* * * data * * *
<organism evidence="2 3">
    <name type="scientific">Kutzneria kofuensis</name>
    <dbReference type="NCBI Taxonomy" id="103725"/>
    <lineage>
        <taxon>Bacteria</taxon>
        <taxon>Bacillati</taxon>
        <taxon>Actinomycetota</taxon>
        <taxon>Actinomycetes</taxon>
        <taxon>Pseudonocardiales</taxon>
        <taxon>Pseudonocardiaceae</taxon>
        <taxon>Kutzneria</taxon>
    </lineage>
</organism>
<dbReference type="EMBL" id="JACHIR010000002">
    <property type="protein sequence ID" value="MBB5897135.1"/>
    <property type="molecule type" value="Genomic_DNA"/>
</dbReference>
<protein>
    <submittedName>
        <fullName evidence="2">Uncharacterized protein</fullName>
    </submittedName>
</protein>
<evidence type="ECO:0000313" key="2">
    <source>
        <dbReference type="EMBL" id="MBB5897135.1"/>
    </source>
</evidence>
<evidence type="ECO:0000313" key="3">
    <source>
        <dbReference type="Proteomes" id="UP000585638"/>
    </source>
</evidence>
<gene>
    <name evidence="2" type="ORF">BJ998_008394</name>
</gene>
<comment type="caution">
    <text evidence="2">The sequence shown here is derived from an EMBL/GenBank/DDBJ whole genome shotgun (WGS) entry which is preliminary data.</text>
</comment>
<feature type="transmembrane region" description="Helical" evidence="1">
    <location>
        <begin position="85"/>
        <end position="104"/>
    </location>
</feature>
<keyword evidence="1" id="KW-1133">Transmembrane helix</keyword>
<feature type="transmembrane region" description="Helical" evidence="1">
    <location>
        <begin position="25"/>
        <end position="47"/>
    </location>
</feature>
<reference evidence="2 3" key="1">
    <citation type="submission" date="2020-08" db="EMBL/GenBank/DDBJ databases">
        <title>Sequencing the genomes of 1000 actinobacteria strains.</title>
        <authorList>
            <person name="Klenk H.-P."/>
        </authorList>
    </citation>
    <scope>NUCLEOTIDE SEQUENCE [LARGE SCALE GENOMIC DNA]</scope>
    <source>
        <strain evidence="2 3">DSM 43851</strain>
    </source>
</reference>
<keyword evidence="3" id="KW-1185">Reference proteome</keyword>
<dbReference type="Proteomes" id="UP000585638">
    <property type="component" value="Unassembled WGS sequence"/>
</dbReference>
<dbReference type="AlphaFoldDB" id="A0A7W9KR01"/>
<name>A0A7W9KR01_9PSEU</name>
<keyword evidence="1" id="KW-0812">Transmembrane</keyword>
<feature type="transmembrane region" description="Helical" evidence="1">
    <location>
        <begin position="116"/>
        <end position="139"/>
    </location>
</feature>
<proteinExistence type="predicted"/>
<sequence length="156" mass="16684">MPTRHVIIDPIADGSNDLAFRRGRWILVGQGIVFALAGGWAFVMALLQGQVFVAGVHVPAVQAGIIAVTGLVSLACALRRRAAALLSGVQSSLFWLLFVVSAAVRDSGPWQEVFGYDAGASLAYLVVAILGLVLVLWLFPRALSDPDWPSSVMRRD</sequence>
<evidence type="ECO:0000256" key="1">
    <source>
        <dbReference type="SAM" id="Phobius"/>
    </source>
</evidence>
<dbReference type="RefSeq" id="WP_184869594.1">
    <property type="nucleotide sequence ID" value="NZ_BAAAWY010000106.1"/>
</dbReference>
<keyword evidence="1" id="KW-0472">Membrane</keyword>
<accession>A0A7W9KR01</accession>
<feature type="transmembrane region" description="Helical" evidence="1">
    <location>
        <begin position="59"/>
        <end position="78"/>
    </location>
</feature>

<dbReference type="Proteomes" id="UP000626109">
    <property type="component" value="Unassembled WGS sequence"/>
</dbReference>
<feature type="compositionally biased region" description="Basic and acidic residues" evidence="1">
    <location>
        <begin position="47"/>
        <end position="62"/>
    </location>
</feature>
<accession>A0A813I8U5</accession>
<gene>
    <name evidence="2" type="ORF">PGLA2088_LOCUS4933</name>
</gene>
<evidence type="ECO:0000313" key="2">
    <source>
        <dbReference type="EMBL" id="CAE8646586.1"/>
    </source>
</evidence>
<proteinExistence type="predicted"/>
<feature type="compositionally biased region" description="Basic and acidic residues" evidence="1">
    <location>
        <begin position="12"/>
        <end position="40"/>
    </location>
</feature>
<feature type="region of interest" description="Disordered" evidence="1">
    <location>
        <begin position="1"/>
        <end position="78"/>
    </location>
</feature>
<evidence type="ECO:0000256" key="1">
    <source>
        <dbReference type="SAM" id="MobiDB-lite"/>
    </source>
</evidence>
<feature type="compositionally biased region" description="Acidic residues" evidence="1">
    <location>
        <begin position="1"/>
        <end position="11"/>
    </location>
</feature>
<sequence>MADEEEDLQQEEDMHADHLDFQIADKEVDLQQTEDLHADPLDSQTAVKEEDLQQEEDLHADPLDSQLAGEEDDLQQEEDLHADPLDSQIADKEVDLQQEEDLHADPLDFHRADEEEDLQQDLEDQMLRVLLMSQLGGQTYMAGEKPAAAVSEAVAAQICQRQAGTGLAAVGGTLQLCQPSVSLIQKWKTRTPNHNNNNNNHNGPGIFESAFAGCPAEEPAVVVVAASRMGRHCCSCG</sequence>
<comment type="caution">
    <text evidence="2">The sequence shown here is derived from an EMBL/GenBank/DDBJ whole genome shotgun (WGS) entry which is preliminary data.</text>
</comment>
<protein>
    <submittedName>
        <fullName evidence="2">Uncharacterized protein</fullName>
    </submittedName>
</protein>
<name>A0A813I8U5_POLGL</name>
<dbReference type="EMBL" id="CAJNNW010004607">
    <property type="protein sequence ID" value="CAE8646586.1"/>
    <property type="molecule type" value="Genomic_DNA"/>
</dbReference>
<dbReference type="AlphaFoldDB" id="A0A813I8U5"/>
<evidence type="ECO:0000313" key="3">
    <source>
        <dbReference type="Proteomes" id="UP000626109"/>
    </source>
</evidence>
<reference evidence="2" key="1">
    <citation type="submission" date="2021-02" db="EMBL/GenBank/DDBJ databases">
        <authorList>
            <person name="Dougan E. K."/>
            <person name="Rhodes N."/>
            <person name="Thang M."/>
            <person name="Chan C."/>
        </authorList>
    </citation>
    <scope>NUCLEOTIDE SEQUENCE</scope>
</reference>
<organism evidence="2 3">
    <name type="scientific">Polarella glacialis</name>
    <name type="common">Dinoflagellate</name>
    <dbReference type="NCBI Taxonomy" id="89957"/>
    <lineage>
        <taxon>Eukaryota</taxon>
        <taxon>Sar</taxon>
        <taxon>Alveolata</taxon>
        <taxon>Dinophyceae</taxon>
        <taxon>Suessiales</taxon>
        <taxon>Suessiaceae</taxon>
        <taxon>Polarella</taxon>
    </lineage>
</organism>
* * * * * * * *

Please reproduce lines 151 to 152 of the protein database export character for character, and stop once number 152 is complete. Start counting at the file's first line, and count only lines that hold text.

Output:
<dbReference type="AlphaFoldDB" id="A0A813I8U5"/>
<evidence type="ECO:0000313" key="3">